London, 26 Apr - Since the 2003 US-led invasion of Iraq, Iran has been present in the country with an influence that is ever-increasing. The elections that are due to take place next month will be the perfect opportunity for Iraq to limit Iran’s influence.
On May12th, the parliamentary and local elections will take place and the government of Iraq has been taking measures to move towards reconciliation with its neighbours.
The measures taken by Baghdad have been labelled as “positive neutrality” and there have already been steps taken in the right direction with Saudi Arabia. There has been the formation of a joint commission which has the aim of increasing bilateral trade between the two and Saudi Arabia has announced it is prepared to invest millions of dollars to rebuild areas that were wrecked during the military action against the Islamic State group (ISIS).
Saudi Arabia is the arch rival of Iran and its leaders have criticised the Iran’s numerous acts of belligerence in the region. Via the Houthi rebels in Yemen, Iran has launched several ballistic missiles into the kingdom.
Officials from Iraq have also been on visits to other Gulf countries. One of the defining moments in the rapprochement process was when Kuwait pledged to help rebuild Iraq. It held a conference earlier this year to this effect.
The United Arab Emirates (UAE) and Turkey also have plans to work with the Iraqi government in an attempt to limit Iran’s influence in the country’s politics and internal affairs.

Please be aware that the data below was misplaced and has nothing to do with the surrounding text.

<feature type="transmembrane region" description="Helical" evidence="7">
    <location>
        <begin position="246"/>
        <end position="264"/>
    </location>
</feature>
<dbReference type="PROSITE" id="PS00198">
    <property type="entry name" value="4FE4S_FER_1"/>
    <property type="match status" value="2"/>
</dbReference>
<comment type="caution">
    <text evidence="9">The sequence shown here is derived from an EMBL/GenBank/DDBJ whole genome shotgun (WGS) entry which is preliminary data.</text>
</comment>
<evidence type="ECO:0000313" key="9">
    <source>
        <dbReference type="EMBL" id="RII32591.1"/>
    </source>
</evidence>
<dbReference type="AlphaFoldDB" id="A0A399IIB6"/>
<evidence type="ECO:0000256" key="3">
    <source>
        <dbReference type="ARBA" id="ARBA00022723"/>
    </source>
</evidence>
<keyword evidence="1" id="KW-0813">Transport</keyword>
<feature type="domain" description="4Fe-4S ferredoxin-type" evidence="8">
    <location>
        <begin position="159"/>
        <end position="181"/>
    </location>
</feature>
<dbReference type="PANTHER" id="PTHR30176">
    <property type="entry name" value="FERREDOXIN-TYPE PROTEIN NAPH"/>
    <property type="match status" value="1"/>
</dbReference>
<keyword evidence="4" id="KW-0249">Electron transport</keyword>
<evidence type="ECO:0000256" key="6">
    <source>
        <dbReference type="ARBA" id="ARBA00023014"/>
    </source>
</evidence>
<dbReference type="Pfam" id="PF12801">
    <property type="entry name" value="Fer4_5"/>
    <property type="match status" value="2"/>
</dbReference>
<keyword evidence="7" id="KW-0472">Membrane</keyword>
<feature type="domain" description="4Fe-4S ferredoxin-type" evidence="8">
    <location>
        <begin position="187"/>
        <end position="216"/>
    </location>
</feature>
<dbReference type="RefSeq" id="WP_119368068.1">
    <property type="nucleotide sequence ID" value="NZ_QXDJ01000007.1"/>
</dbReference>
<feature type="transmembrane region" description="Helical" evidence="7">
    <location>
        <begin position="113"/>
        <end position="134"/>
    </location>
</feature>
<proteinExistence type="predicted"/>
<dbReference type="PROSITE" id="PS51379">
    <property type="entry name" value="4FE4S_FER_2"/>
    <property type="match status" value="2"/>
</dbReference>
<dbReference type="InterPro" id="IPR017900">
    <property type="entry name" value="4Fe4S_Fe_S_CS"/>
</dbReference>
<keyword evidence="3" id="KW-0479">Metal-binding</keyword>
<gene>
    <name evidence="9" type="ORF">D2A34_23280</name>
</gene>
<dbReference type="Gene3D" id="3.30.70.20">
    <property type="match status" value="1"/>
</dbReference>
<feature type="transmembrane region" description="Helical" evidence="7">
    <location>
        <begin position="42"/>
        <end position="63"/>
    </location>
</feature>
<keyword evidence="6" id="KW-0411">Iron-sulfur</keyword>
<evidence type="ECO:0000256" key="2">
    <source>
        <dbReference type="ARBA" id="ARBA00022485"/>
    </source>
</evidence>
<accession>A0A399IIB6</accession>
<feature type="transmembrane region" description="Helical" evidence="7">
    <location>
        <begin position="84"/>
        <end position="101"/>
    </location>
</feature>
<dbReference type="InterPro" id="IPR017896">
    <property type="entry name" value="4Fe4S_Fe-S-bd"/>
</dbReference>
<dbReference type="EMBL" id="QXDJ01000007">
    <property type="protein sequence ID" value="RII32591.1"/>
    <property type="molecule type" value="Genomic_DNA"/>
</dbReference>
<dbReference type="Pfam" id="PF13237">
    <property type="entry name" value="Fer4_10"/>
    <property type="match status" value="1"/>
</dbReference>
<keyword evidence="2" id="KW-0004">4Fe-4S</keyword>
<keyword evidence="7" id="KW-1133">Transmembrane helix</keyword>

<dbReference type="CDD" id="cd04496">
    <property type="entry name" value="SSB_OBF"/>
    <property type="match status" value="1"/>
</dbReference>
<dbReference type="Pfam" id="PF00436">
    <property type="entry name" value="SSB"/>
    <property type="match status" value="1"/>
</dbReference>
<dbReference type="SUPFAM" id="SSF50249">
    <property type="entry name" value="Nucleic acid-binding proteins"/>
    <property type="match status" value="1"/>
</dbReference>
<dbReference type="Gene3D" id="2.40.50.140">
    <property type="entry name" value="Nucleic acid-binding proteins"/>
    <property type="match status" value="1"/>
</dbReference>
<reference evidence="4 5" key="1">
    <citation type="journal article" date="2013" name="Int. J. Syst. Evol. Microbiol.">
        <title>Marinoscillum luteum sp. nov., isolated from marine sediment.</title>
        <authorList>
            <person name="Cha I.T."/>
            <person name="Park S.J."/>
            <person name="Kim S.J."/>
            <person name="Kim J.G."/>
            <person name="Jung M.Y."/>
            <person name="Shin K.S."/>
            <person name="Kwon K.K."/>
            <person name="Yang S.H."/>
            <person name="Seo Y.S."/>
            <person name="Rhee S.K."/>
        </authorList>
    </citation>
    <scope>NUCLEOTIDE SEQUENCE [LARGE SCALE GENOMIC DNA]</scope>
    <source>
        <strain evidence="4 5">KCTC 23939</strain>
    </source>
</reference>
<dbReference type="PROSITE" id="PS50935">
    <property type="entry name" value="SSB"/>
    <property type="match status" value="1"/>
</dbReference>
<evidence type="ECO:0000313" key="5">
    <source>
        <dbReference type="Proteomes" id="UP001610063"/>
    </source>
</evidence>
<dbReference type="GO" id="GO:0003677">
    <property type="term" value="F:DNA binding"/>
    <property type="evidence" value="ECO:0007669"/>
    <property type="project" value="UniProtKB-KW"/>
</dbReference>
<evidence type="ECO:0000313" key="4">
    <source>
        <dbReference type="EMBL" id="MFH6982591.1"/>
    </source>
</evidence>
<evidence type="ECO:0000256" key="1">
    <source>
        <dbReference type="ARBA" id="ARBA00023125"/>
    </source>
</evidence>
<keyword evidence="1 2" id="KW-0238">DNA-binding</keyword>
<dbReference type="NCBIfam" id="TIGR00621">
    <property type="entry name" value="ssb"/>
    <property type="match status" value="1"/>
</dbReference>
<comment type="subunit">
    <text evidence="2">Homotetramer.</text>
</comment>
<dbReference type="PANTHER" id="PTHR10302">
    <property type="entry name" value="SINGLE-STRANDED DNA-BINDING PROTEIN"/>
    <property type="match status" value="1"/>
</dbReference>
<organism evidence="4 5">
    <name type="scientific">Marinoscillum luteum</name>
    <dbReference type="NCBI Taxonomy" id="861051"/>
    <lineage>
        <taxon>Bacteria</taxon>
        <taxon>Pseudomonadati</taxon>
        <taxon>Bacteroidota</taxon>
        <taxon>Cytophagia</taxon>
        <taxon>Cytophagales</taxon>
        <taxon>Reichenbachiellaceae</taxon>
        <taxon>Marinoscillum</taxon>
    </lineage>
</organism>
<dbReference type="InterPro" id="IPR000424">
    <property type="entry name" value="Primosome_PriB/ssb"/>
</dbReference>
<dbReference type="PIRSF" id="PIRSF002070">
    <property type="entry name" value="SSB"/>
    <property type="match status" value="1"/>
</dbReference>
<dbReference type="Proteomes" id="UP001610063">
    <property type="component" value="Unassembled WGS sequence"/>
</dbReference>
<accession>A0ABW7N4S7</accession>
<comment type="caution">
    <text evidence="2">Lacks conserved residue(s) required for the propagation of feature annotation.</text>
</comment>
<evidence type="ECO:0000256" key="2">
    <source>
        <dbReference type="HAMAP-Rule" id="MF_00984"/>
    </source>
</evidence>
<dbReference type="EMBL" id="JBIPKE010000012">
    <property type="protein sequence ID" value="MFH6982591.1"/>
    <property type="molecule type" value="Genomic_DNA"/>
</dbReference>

Prime Minister of Iraq, Haider al-Abadi, has said on a number of occasions that he will not take sides in any conflict in the region and said that the electoral campaign will be cross-ethnic and cross-sectarian.
How neutral Iraq can become is largely dependent on the outcome of the elections and the resulting electoral alliances. Several candidates are keen to bring Iraq back to the state it was in before 1991 when the country was a leading member of the Arab world. The relations between Iraq and the rest of the Arab world must involve the reduction of Iranian influence.
Iran’s influence in Iraq is massive. It controls, or has a huge leadership role, with many militias including the Popular Mobilisation Forces (PMF). Reports indicate that Iran’s Quds Force controls around two-thirds of the PMU.
The Shia community in Iraq, including many of its clerics and senior politicians have expressed their disproval of Iran’s influence in Iraq.
A leading Iraqi cleric, Ahmad Lashkai, recently said: “We try to maintain independence in [our] movement to prevent any unacceptable outside interference.”
Iran has been interfering in the internal affairs of other nations too, most notably in Syria where it has been propping up President Bashar al Assad, and Beirut, Yemen and Lebanon. Its influence is malign and goes against the security interests of the region. Iran takes advantage of poor and / or minority areas and populations to spread its agenda before infiltrating politics and governments.
Iran is after regional dominance and its widespread interference is not a show of strength. It is evidence of its weakness that is increasing with the level of domestic discontent among its own people.